Saturday, June 30, 2018

Tuesday, June 26, 2018

Q&A Feat Markie Howard aka Props

Featured from Skope Magazine

So today we are so excited to have Markie Howard aka Props here on @skopemag. This young emcee from Michigan is gearing up to do big things as he releases new music, videos, and live dates. We have much to cover so lets jump right in!

@skopemag: Where are we talking from today?

MUSKEGON,MI – it was fine ,doing some traveling , ‘music foot work’).

@skopemag:Last night we heard XXXTentacion was killed in FL. What are your thoughts on hip hop beef and does it bother you how close the music and the streets reside?

Its unfortunate this had to come , this isn’t hip hop, an hip hop is the streets thats where it generated from , we just got more to talk about ,Evolution.

@skopemag: At what age did music become an hobby for you anymore of a career?

At age 23 – money money.

Rahiem EL Shabazz)’ show me how to turn my freestyle into songs, from then I’ve been serious.

@skopemag:How did you get the music alias Mark Howard”props”?

Walking threw Muskegon Heights with money money,he notice everyone we walked by gave me acknowledgement ,he was like dam everybody know you , your nickname PROPS.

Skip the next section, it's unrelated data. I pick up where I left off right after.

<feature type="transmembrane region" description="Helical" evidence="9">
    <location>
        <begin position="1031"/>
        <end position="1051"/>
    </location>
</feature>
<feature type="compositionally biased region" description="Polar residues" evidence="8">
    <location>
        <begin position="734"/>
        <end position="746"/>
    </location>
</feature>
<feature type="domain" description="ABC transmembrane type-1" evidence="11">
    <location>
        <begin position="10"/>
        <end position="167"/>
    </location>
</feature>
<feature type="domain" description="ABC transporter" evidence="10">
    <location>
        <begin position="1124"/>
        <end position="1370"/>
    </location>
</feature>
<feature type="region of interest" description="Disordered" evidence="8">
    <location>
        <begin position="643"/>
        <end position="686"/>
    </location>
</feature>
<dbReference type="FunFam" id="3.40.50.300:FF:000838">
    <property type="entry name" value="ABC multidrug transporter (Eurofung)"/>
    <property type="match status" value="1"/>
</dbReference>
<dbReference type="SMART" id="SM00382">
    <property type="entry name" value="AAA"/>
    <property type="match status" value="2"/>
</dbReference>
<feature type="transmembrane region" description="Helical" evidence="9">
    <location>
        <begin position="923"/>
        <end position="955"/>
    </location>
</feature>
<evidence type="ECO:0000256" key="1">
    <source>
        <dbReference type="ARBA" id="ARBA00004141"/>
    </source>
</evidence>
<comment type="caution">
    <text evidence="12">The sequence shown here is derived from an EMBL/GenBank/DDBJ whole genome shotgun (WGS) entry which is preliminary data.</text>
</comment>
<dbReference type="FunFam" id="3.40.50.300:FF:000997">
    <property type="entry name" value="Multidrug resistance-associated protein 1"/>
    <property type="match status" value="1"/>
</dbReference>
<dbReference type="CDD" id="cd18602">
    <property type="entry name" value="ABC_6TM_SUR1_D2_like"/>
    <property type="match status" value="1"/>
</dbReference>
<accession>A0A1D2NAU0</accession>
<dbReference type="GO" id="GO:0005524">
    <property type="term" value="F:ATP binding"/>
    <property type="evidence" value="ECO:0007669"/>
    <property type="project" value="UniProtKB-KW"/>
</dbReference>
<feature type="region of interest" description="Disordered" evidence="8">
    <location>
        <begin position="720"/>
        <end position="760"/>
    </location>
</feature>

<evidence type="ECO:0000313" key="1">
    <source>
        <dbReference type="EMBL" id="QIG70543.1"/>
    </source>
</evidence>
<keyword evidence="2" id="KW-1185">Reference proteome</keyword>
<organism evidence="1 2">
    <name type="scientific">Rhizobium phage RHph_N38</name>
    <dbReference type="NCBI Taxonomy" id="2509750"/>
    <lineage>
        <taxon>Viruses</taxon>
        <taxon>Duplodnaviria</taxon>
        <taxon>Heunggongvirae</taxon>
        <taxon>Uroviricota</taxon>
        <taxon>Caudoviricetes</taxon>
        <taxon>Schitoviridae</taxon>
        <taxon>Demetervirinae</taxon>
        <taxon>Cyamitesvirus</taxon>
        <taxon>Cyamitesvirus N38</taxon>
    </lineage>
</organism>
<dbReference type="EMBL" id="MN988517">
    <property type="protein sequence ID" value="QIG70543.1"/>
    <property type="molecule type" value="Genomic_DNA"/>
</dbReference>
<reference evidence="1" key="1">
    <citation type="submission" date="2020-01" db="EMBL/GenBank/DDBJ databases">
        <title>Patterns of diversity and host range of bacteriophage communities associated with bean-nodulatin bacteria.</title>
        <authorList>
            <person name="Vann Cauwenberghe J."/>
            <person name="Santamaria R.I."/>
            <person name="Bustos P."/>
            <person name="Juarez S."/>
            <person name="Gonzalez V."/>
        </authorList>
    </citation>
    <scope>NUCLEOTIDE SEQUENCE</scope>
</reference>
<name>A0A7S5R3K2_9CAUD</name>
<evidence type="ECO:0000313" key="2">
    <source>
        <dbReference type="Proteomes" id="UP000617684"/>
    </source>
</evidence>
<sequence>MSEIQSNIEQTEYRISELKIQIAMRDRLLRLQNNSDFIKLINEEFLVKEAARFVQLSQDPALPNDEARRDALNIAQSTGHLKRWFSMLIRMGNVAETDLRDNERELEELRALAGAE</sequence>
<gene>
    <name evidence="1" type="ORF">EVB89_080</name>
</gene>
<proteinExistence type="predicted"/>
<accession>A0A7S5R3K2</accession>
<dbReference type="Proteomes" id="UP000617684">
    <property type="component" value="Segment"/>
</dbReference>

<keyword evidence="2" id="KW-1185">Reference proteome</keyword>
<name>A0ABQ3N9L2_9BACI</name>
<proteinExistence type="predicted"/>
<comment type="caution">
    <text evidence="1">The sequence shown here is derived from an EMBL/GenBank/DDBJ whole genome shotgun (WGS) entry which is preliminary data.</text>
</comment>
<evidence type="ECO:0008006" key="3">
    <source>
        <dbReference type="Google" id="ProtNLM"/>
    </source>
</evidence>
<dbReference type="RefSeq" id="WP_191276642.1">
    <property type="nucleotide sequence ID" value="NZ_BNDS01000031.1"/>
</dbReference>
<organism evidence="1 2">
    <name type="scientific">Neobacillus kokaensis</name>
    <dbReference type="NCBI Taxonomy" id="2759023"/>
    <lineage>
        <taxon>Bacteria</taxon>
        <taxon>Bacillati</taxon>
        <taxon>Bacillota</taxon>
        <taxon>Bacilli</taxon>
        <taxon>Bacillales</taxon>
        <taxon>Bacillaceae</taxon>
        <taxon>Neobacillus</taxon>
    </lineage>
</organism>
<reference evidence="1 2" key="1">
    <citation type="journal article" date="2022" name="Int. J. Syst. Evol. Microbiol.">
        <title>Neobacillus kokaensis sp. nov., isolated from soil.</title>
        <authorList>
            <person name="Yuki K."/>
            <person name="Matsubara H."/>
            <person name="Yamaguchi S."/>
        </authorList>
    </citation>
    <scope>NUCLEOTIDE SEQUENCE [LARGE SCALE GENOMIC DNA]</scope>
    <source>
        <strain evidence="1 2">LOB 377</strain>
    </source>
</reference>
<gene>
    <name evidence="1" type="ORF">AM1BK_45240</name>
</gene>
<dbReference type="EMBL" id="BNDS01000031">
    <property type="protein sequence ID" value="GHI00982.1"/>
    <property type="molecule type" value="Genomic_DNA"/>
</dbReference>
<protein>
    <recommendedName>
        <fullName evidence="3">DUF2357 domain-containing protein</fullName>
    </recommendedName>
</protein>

@skopemag:When you are seeking a beat to rhyme to what do you need to hear to be inspired?

I love keys an horns , choppy hip hats, 808 nice thick kick, AN SAMPLES

@skopemag:When you are not making music do you also have school/work/family etc?

Mainly just live life day by day , I make the best out of my living , always doing music , family is number 1 My parents my sister niece an nephew, my family from Detroit an the SOUTH.

@skopemag:When you listen to music these days do you use Youtube,Amazon, Spotify, etc?

I mainly use Youtube. or Reverbnation when I listen to my music.) Spotify is cool as well.

@skopemag:Where would you like to see your career in the next two years and what is your strategy

Working my way into the Hip Hop community,puting my imprint on the culture), (I plan for bodies of work continuously , producing some tracks an doing SHOWS.

@skopemag:If you were to get a feature from another emcee from the past or the present who would it be and why?